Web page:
For some kids, bullying doesn't stop during summer break. It can happen at summer school, summer camp, in the neighborhood, or online.
Few people will admit they were the bully. However, Tnanita Hatley will.
"My crew, we all thought we was rappers," Hatley said. "We was gonna be the next MC Lyte. I had the Salt-N-Pepa haircut, you know, and some girls didn't have the Salt-N-Pepa haircut so we bullied them."
It took a move to Minnesota for her to stop.
"I tried to fit in and the tables turned and I got talked about because of the way I spoke, the way my hair was," she said.
Hatley now works for the YMCA as a program manager. She often shares her story with young people.
"Having the conversation, the dialogue about bullying is important," executive director Matt Kjorstad said.
He says the conversation is important not only when school is in session but year-round.
"Now that we're in summer, we have young people that are in programs that are in the community, not just in schools," he said.
Kjorstad says parents with a child enrolled in a summer program should ask the leaders how they offer support.
But what about bullying in the neighborhood, or online, where an adult isn't always around?
"When they're out in the community, two blocks away from a young person who may have bullied them in the past, we can't stop that from happening," Kjorstad said. "But what we can do is work with our child around, 'How do I respond?'"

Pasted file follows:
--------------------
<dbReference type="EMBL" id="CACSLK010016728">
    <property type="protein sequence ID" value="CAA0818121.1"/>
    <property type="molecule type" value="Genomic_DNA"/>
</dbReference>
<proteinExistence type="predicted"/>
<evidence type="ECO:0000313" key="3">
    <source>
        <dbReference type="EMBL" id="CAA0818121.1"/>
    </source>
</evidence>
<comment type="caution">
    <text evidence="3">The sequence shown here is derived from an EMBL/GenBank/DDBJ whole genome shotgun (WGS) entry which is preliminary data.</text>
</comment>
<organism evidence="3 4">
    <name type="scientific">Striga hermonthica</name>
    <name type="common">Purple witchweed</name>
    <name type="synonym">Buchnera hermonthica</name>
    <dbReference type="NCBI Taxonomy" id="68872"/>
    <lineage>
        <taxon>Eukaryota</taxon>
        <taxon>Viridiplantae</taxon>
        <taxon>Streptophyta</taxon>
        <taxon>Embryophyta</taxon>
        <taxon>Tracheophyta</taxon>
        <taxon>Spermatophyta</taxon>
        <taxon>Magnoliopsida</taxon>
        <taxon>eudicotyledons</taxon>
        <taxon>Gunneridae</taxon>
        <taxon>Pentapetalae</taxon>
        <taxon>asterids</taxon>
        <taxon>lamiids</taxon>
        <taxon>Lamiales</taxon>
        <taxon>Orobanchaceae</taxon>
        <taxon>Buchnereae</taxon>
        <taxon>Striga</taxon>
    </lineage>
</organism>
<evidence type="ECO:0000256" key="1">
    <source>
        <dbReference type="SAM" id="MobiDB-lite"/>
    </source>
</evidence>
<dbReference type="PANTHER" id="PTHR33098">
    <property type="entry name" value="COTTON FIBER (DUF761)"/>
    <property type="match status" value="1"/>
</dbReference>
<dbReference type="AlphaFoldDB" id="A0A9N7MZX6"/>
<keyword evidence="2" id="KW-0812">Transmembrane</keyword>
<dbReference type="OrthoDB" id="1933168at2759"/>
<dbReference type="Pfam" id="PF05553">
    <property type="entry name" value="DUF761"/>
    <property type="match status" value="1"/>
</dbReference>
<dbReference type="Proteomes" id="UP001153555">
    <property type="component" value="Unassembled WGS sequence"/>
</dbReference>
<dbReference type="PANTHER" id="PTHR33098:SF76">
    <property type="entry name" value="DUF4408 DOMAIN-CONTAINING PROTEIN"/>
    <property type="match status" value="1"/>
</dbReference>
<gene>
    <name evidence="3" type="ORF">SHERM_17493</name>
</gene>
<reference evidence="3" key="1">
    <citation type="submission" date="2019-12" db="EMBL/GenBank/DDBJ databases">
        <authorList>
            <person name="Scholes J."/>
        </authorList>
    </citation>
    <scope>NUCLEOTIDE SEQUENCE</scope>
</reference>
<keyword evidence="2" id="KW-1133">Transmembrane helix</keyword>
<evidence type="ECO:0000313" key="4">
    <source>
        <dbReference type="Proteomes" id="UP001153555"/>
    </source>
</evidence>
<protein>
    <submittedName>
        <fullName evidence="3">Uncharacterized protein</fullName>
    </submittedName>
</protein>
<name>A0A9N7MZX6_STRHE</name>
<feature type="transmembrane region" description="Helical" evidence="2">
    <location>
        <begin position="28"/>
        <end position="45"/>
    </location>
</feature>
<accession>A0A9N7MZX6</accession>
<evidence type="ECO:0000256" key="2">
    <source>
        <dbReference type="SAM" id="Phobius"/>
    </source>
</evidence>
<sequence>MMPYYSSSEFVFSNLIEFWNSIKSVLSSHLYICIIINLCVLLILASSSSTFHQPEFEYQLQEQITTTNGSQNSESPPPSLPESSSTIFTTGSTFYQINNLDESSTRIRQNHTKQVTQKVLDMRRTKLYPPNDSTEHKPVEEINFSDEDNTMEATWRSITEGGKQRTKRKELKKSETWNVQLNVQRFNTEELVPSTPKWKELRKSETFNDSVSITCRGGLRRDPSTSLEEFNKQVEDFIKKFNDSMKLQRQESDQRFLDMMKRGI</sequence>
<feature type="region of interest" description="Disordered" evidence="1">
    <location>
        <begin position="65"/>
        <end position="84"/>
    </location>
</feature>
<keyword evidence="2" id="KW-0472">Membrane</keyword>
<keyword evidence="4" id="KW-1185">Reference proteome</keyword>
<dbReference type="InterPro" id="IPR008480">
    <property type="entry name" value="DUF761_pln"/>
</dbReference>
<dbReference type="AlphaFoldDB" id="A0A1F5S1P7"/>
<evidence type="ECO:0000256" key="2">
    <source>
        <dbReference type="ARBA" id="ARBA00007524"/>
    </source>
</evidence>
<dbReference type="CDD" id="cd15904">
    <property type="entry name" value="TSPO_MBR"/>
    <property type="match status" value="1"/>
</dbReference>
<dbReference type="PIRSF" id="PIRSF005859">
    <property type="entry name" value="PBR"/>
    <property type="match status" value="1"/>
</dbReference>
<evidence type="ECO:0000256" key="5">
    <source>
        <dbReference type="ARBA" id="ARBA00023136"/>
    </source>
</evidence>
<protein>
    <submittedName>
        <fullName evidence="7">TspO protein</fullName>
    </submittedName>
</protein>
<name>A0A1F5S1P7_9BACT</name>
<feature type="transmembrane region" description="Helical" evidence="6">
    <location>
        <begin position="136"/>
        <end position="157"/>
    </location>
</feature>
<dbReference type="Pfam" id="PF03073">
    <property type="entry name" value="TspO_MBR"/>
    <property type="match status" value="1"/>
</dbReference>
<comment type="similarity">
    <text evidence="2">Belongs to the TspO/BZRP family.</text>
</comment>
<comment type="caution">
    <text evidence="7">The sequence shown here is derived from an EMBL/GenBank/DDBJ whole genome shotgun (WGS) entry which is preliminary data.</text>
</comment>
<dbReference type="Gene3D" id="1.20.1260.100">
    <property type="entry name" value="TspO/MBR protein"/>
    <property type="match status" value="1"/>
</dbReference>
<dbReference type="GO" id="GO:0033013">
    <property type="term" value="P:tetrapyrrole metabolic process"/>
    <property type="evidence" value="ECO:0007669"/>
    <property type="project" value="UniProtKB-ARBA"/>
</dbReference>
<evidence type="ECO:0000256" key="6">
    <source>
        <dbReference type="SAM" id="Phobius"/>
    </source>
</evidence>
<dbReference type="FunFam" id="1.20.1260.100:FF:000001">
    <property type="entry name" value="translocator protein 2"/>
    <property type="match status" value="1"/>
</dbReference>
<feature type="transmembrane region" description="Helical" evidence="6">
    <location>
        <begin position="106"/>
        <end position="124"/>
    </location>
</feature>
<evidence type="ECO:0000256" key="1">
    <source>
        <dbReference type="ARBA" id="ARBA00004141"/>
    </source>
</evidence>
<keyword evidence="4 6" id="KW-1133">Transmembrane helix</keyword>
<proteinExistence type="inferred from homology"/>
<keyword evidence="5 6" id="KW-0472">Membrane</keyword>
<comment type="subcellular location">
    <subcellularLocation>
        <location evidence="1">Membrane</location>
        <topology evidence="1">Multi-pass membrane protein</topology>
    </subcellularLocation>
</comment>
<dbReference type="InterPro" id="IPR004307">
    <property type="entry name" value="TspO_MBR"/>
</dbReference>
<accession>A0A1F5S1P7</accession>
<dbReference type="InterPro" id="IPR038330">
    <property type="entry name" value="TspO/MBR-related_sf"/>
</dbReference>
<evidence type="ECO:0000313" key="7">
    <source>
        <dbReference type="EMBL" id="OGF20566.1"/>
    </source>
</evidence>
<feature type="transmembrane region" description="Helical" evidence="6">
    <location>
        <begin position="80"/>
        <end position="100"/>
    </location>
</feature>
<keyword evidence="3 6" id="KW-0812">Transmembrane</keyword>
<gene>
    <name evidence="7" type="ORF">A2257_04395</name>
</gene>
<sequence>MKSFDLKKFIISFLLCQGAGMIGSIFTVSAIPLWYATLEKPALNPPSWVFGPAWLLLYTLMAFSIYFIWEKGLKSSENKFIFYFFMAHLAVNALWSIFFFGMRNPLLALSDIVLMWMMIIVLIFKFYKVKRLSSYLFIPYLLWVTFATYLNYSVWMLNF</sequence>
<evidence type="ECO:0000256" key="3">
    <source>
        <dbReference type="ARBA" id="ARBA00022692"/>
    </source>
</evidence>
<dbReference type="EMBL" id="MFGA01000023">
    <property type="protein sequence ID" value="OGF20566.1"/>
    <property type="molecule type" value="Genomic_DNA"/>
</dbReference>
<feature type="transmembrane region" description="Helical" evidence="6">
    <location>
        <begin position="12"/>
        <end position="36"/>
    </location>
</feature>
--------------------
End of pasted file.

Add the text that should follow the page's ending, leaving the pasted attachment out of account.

He says there are options.
"Calling that out is really important," Kjorstad said. "So, 'Why are you bullying me?'"
Otherwise, he says, seek a better environment.
"Go with a friend somewhere or go to a place where you have relationships," Kjorstad said.
At the PACER's National Bullying Prevention Center, there are free resources for families. You can find them online.
"It might be good to go on one of those websites with your child before they go to summer camp or start at a new summer program to talk about what bullying is, what are some steps they can do not only if they experience it but if they witness it as well," coordinator Bailey Lindgren said.
The YMCA has offered workshops, but Kjorstad and Hatley say anti-bullying efforts need to become culture. Year round.
"The girls that we bullied, I never got to say I'm sorry," Hatley said. "I never got to say, you know what, you are special. You are beautiful in your own right."
Lindgren says kids often show signs they're being bullied, including changes in behavior. They may become more irritable, anxious, or stressed. It can also affect their appetite. Lindgren says kids doing the bullying may show similar signs.
Minneapolis Public Schools says many of its summer schools have introduced "morning meeting" or some other way to build community and reinforce what means to be good and kind to one another. Summer school includes a well-trained social worker available to consult with school staff and families should incidents occur.